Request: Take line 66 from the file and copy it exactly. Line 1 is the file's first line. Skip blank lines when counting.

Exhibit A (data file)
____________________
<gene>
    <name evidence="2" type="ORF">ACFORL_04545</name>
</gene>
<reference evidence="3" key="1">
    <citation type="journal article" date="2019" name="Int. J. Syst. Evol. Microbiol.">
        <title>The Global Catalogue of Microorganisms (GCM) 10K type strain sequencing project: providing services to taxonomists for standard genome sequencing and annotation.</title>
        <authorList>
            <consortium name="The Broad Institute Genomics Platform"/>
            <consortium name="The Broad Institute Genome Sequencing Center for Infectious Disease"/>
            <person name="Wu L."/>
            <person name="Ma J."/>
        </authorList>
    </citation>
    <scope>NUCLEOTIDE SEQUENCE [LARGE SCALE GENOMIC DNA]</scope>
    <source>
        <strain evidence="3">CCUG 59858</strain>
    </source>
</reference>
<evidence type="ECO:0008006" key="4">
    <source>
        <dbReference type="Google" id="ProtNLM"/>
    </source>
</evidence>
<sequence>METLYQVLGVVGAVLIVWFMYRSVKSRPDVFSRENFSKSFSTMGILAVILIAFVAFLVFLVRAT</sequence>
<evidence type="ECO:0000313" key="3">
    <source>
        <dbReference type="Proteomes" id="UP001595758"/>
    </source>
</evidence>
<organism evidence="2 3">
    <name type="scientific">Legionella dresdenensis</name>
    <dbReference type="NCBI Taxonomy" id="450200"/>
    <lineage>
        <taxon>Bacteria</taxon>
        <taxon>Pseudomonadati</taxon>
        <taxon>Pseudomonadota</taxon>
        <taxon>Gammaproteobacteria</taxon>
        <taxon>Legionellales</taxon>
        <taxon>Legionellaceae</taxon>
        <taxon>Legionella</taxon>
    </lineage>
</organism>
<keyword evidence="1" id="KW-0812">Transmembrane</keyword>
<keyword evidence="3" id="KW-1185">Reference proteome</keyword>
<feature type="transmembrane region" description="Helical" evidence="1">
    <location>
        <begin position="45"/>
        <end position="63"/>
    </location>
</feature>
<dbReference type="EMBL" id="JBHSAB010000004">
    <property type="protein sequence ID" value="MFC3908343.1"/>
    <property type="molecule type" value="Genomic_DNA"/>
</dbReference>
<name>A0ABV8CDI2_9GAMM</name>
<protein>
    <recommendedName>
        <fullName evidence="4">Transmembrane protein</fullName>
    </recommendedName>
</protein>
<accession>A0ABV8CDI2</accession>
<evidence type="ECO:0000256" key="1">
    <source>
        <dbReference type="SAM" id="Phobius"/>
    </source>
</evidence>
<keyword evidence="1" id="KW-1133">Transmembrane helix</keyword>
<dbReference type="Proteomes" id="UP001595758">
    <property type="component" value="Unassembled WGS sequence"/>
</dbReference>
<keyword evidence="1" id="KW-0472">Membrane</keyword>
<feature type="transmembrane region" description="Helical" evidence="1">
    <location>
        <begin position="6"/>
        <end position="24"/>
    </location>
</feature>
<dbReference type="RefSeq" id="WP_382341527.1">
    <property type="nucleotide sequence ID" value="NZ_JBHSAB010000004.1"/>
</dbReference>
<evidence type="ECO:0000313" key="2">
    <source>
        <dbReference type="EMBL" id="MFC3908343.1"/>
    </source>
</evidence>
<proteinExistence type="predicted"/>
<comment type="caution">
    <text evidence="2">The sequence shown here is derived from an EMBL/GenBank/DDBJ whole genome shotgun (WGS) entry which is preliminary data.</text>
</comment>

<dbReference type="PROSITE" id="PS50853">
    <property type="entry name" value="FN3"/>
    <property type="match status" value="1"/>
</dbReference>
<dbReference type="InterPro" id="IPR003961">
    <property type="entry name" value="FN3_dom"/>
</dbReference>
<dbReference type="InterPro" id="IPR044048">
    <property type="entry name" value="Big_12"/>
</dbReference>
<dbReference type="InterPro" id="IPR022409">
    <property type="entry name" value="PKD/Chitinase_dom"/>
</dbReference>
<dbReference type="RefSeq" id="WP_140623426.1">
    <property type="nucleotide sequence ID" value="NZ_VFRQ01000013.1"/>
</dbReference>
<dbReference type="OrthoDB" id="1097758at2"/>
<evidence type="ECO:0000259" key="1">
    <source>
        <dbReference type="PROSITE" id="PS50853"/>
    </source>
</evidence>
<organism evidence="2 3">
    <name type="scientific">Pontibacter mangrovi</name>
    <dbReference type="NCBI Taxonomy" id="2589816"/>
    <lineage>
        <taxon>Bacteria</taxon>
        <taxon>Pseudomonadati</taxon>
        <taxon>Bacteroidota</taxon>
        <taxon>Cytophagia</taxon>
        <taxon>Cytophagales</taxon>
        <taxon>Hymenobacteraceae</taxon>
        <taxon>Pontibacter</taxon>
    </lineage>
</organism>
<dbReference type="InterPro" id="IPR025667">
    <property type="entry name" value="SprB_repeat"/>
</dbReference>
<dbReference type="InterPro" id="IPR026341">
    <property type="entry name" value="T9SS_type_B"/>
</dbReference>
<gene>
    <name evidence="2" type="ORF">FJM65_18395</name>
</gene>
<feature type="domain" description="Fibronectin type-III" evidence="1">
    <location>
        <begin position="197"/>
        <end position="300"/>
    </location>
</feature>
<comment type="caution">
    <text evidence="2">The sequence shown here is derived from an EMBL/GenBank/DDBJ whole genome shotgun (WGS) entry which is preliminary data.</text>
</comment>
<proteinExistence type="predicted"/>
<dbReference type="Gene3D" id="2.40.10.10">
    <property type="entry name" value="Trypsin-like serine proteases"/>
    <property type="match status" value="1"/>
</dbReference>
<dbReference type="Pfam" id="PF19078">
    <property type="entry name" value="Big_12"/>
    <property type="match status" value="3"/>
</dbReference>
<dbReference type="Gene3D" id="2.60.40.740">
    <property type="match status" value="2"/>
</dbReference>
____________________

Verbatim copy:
</evidence>